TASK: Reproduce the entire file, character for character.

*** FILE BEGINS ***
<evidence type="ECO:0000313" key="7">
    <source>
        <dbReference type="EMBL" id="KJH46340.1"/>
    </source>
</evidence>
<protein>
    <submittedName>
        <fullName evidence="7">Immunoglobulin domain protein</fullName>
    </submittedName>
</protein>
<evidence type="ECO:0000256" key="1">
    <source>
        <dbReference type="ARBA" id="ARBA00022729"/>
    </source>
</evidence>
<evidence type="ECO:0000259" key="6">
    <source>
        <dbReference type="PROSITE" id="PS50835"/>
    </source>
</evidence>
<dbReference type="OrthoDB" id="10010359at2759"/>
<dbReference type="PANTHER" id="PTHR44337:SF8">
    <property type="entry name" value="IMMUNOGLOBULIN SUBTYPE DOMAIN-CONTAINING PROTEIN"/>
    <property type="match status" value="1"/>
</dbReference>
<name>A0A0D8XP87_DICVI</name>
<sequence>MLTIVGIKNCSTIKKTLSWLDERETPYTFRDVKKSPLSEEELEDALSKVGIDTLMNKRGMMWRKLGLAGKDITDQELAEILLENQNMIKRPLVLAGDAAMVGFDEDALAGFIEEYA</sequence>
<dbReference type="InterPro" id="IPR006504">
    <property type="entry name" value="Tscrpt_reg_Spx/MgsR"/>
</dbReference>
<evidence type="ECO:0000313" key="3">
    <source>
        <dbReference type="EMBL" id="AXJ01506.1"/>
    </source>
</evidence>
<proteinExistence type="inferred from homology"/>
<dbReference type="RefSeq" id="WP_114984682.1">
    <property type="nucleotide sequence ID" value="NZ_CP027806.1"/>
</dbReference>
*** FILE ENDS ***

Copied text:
<evidence type="ECO:0000313" key="7">
    <source>
        <dbReference type="EMBL" id="KJH46340.1"/>
    </source>
</evidence>
<protein>
    <submittedName>
        <fullName evidence="7">Immunoglobulin domain protein</fullName>
    </submittedName>
</protein>
<evidence type="ECO:0000256" key="1">
    <source>
        <dbReference type="ARBA" id="ARBA00022729"/>
    </source>
</evidence>
<evidence type="ECO:0000259" key="6">
    <source>
        <dbReference type="PROSITE" id="PS50835"/>
    </source>
</evidence>
<dbReference type="OrthoDB" id="10010359at2759"/>
<dbReference type="PANTHER" id="PTHR44337:SF8">
    <property type="entry name" value="IMMUNOGLOBULIN SUBTYPE DOMAIN-CONTAINING PROTEIN"/>
    <property type="match status" value="1"/>
</dbReference>
<name>A0A0D8XP87_DICVI</name>
<sequence>MLTIVGIKNCSTIKKTLSWLDERETPYTFRDVKKSPLSEEELEDALSKVGIDTLMNKRGMMWRKLGLAGKDITDQELAEILLENQNMIKRPLVLAGDAAMVGFDEDALAGFIEEYA</sequence>
<dbReference type="InterPro" id="IPR006504">
    <property type="entry name" value="Tscrpt_reg_Spx/MgsR"/>
</dbReference>
<evidence type="ECO:0000313" key="3">
    <source>
        <dbReference type="EMBL" id="AXJ01506.1"/>
    </source>
</evidence>
<proteinExistence type="inferred from homology"/>
<dbReference type="RefSeq" id="WP_114984682.1">
    <property type="nucleotide sequence ID" value="NZ_CP027806.1"/>
</dbReference>